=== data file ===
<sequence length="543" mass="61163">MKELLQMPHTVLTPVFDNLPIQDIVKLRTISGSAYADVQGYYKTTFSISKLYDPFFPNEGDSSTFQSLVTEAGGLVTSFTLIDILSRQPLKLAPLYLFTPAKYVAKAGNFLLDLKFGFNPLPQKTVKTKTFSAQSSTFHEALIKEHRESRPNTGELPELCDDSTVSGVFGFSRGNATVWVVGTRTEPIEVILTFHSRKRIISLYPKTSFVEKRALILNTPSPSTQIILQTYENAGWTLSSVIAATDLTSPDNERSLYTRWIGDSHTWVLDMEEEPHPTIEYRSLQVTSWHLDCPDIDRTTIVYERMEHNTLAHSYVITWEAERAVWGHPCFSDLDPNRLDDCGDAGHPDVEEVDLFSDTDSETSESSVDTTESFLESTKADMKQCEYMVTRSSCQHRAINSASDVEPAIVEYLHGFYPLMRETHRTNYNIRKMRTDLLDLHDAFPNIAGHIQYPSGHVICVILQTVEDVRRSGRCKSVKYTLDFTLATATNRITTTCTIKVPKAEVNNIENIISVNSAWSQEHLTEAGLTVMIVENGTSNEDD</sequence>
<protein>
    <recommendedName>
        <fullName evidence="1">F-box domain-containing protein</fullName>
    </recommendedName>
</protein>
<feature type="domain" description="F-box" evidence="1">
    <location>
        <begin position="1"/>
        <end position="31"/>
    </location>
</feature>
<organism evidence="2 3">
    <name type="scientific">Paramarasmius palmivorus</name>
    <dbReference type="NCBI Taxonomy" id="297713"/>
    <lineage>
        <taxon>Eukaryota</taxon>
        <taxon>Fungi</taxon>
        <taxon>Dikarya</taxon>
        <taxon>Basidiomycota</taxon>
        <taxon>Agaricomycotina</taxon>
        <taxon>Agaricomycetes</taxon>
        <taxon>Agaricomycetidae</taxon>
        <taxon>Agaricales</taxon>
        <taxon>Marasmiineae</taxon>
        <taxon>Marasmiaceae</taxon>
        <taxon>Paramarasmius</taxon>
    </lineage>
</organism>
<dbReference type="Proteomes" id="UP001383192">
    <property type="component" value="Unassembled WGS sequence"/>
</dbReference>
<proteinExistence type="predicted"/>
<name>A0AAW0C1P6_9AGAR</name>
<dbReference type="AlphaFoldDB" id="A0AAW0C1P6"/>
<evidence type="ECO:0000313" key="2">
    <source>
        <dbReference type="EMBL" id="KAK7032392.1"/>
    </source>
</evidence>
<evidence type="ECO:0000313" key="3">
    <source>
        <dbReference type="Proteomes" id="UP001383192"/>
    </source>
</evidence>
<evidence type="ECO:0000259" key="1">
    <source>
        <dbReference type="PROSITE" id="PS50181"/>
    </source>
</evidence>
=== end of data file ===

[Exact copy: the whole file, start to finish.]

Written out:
<sequence length="543" mass="61163">MKELLQMPHTVLTPVFDNLPIQDIVKLRTISGSAYADVQGYYKTTFSISKLYDPFFPNEGDSSTFQSLVTEAGGLVTSFTLIDILSRQPLKLAPLYLFTPAKYVAKAGNFLLDLKFGFNPLPQKTVKTKTFSAQSSTFHEALIKEHRESRPNTGELPELCDDSTVSGVFGFSRGNATVWVVGTRTEPIEVILTFHSRKRIISLYPKTSFVEKRALILNTPSPSTQIILQTYENAGWTLSSVIAATDLTSPDNERSLYTRWIGDSHTWVLDMEEEPHPTIEYRSLQVTSWHLDCPDIDRTTIVYERMEHNTLAHSYVITWEAERAVWGHPCFSDLDPNRLDDCGDAGHPDVEEVDLFSDTDSETSESSVDTTESFLESTKADMKQCEYMVTRSSCQHRAINSASDVEPAIVEYLHGFYPLMRETHRTNYNIRKMRTDLLDLHDAFPNIAGHIQYPSGHVICVILQTVEDVRRSGRCKSVKYTLDFTLATATNRITTTCTIKVPKAEVNNIENIISVNSAWSQEHLTEAGLTVMIVENGTSNEDD</sequence>
<protein>
    <recommendedName>
        <fullName evidence="1">F-box domain-containing protein</fullName>
    </recommendedName>
</protein>
<feature type="domain" description="F-box" evidence="1">
    <location>
        <begin position="1"/>
        <end position="31"/>
    </location>
</feature>
<organism evidence="2 3">
    <name type="scientific">Paramarasmius palmivorus</name>
    <dbReference type="NCBI Taxonomy" id="297713"/>
    <lineage>
        <taxon>Eukaryota</taxon>
        <taxon>Fungi</taxon>
        <taxon>Dikarya</taxon>
        <taxon>Basidiomycota</taxon>
        <taxon>Agaricomycotina</taxon>
        <taxon>Agaricomycetes</taxon>
        <taxon>Agaricomycetidae</taxon>
        <taxon>Agaricales</taxon>
        <taxon>Marasmiineae</taxon>
        <taxon>Marasmiaceae</taxon>
        <taxon>Paramarasmius</taxon>
    </lineage>
</organism>
<dbReference type="Proteomes" id="UP001383192">
    <property type="component" value="Unassembled WGS sequence"/>
</dbReference>
<proteinExistence type="predicted"/>
<name>A0AAW0C1P6_9AGAR</name>
<dbReference type="AlphaFoldDB" id="A0AAW0C1P6"/>
<evidence type="ECO:0000313" key="2">
    <source>
        <dbReference type="EMBL" id="KAK7032392.1"/>
    </source>
</evidence>
<evidence type="ECO:0000313" key="3">
    <source>
        <dbReference type="Proteomes" id="UP001383192"/>
    </source>
</evidence>
<evidence type="ECO:0000259" key="1">
    <source>
        <dbReference type="PROSITE" id="PS50181"/>
    </source>
</evidence>